Nursing Resume Example

Leet Resumes will write you an eye-catching new nursing resume. The best part? You won’t pay a dime. Or, follow our simple guide and learn how to write the perfect resume yourself.

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Written by Marc Cenedella
Leading expert on resumes
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Marc Cenedella

Marc Cenedella is a nationally recognized thought leader on careers, resume writing, job search, career management and recruiting, Marc is frequently sought out by national media organizations for his expert commentary on employment, resumes, the job search and the job market.

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Last updated on September 1, 2022
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How to write an undeniable Nursing resume

Nursing is a tough job, but somehow that’s still a secret to many people.

You deal with long hours, a heavy workload and shift schedule, and let’s face it: serious responsibility.

Most people spend their days worrying about deadlines or quotas. Your patients’ lives are in your hands. There’s just no comparison.

You deal with unpredictable developments and tough medical situations constantly, but you’re expected to remain calm, cool, and collected no matter what.

You’re used to it. If you were in it for the money you would be working in an office or a bank.

Nursing isn’t just your job, it’s how you’ve chosen to make a difference in this world.

You’re always there for your patients, but who has your back? If you’re not feeling supported, appreciated, and yes, well compensated, in your current role it may be time for a change.

The best way to find new job opportunities is with a compelling new Nursing resume, and we can help you write yours.

Just follow our simple, no-nonsense guide to formatting the ideal resume.

Remember, Leet Resumes can also write your resume for you. We don’t want to brag, but we’re kind of resume experts.

If you don’t have time to write your resume right now, leave it to us! We’ve written thousands of personalized resumes.

Why not yours?

Why you need a great Nursing resume

Plenty of jobs mean hard work. Yours requires dedication.

Don’t approach writing your Nursing resume as a chore.

Instead, think of this as an opportunity to finally brag a little bit.

So much of what you do on a daily basis either goes unnoticed or unappreciated.

Now’s your chance to let everyone know.

Bringing us to our next big question: How?

There are endless resume templates and formats out there. Picking just one can be tough.

Here’s where we come in. We’ve spent countless hours in our top secret resume laboratory constructing the ideal resume format.

In your line of work the little things matter. When it comes to duties like administering medications or monitoring vital signs we’re talking about a razor thin margin of error.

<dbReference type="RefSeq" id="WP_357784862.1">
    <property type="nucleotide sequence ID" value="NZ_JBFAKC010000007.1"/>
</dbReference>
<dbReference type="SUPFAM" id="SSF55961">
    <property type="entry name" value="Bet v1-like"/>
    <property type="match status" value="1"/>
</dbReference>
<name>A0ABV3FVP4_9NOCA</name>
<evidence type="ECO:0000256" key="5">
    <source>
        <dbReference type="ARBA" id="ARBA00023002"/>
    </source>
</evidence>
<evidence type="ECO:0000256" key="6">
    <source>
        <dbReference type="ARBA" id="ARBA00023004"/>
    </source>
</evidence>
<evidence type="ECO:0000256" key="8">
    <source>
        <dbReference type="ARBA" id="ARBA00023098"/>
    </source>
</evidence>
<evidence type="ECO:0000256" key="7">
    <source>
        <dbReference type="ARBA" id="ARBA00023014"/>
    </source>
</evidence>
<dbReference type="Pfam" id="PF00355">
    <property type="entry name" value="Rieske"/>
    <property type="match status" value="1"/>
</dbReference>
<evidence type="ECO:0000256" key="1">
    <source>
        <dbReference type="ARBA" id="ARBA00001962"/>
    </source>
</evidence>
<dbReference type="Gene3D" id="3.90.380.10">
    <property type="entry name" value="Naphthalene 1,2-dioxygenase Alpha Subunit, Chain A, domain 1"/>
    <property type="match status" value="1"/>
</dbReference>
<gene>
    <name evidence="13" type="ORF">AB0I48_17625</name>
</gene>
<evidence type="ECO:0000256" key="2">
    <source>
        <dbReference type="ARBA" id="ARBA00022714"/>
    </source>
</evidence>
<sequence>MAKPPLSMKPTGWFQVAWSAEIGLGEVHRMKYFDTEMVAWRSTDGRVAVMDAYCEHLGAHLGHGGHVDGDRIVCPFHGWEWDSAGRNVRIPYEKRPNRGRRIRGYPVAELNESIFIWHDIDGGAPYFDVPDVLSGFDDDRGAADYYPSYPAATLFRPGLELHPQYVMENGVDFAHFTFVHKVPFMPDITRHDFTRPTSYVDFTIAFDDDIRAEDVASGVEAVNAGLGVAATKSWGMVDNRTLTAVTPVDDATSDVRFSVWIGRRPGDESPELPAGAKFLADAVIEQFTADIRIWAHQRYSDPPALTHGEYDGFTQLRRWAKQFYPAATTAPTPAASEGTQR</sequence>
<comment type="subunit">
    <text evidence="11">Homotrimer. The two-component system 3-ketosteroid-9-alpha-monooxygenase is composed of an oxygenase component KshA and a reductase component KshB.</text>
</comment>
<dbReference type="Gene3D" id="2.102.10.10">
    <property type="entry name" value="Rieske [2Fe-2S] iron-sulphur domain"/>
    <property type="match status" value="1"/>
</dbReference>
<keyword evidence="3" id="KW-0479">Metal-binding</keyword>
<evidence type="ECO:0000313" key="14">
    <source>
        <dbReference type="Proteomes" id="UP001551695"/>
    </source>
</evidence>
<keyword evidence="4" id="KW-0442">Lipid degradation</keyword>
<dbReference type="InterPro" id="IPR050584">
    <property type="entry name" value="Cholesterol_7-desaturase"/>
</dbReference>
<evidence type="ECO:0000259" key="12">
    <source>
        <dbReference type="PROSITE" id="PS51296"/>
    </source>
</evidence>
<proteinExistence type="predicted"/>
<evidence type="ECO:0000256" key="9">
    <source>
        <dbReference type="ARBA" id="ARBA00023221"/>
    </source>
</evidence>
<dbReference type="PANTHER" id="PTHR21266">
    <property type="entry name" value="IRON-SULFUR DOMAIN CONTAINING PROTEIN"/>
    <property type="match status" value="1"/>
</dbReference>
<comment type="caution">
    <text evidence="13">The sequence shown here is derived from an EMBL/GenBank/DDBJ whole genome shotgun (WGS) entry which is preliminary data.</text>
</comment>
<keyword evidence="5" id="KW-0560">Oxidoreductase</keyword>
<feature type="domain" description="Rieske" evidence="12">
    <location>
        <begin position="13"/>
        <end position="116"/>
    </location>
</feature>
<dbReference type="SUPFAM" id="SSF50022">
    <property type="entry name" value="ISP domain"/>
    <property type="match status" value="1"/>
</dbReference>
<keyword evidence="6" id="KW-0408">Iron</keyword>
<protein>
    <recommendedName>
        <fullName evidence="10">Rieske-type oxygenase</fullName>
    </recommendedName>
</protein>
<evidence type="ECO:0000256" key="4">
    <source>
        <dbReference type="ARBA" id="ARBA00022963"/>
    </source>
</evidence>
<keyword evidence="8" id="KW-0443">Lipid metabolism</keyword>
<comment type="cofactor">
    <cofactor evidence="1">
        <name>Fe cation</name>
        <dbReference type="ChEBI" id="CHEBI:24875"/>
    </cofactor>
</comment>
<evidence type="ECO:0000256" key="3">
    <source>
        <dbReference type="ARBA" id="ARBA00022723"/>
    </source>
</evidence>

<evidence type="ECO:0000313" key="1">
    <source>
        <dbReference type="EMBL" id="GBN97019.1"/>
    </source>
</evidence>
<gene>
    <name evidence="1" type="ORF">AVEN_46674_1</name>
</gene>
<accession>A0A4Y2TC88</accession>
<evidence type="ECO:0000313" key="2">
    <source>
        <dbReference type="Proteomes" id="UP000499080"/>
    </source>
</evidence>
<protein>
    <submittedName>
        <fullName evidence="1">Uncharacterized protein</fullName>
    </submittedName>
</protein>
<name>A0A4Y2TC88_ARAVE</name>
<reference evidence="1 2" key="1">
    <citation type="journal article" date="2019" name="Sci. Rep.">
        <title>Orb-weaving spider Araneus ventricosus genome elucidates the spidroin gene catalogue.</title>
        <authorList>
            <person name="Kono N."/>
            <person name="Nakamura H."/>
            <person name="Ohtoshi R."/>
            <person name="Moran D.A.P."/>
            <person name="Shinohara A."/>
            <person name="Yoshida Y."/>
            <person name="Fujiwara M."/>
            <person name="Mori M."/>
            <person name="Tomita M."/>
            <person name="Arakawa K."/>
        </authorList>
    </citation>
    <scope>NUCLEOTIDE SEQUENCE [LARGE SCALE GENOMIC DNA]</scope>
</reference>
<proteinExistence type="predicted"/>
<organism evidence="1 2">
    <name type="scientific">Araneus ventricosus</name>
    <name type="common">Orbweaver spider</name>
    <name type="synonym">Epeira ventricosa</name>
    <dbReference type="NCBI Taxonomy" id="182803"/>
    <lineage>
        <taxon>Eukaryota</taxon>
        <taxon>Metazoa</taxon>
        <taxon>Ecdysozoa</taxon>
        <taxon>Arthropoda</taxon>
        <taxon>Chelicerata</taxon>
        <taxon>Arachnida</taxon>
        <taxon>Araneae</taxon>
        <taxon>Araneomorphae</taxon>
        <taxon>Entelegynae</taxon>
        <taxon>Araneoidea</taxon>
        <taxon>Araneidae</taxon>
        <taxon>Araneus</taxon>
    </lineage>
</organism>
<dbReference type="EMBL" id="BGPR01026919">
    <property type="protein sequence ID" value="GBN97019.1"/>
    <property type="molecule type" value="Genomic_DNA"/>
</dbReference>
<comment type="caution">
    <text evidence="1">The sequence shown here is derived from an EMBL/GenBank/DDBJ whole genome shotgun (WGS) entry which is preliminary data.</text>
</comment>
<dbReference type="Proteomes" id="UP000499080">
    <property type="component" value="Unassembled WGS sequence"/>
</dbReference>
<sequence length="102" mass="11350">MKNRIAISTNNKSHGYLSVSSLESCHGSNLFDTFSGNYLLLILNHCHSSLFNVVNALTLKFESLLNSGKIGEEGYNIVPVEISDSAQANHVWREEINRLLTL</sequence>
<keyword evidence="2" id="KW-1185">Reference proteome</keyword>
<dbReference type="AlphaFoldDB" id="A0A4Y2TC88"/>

Make no mistake, writing a fantastic resume pales in comparison to your Nursing duties, but it does require a similar attention to detail!

How to format your Nursing resume

We want to make this process as fast and simple as possible, so we’ve boiled down resume writing to this easy format:

  • Name + Contact
  • Professional Headline
  • Professional Summary
  • Work Experience
  • Education
  • Keywords

A resume constructed this way will stand out among recruiters and get you more job interviews.

Now, let’s explain each section of your Nursing resume a bit more.

Name + Contact

First things first. At the top of the page write your full name in larger text than the rest of the document. You should also place any relevant certifications after your name here as well (RN, LPN).

Under your name place your contact information: Professional email address and phone number. Be sure to use a serious email address. An email address that reads like it was written by a 7th grader may give hiring managers the wrong impression.

You can also add your LinkedIn profile if you’re a daily user. If not, it’s best left out. You want to be readily available if a recruiter attempts to get in touch.

Professional Headline

That first part is pretty straightforward. Now it’s time to start swimming in deep resume waters. Your professional headline is your first chance to grab the reader’s attention. This is an important section, as it will set the tone for the rest of the document.

An ideal professional headline will sum up your Nursing career thus far, with just a pinch of showmanship thrown in. Using just three to five words it should tell readers who you are and what you have to offer.

Try starting with a flattering adjective and then adding your current job title or level of seniority.

“Passionate Nurse Practitioner” or “Dedicated Registered Nurse”

Professional Summary

An extension of your headline, the professional summary is where you can really begin to shine and start listing off your qualifications.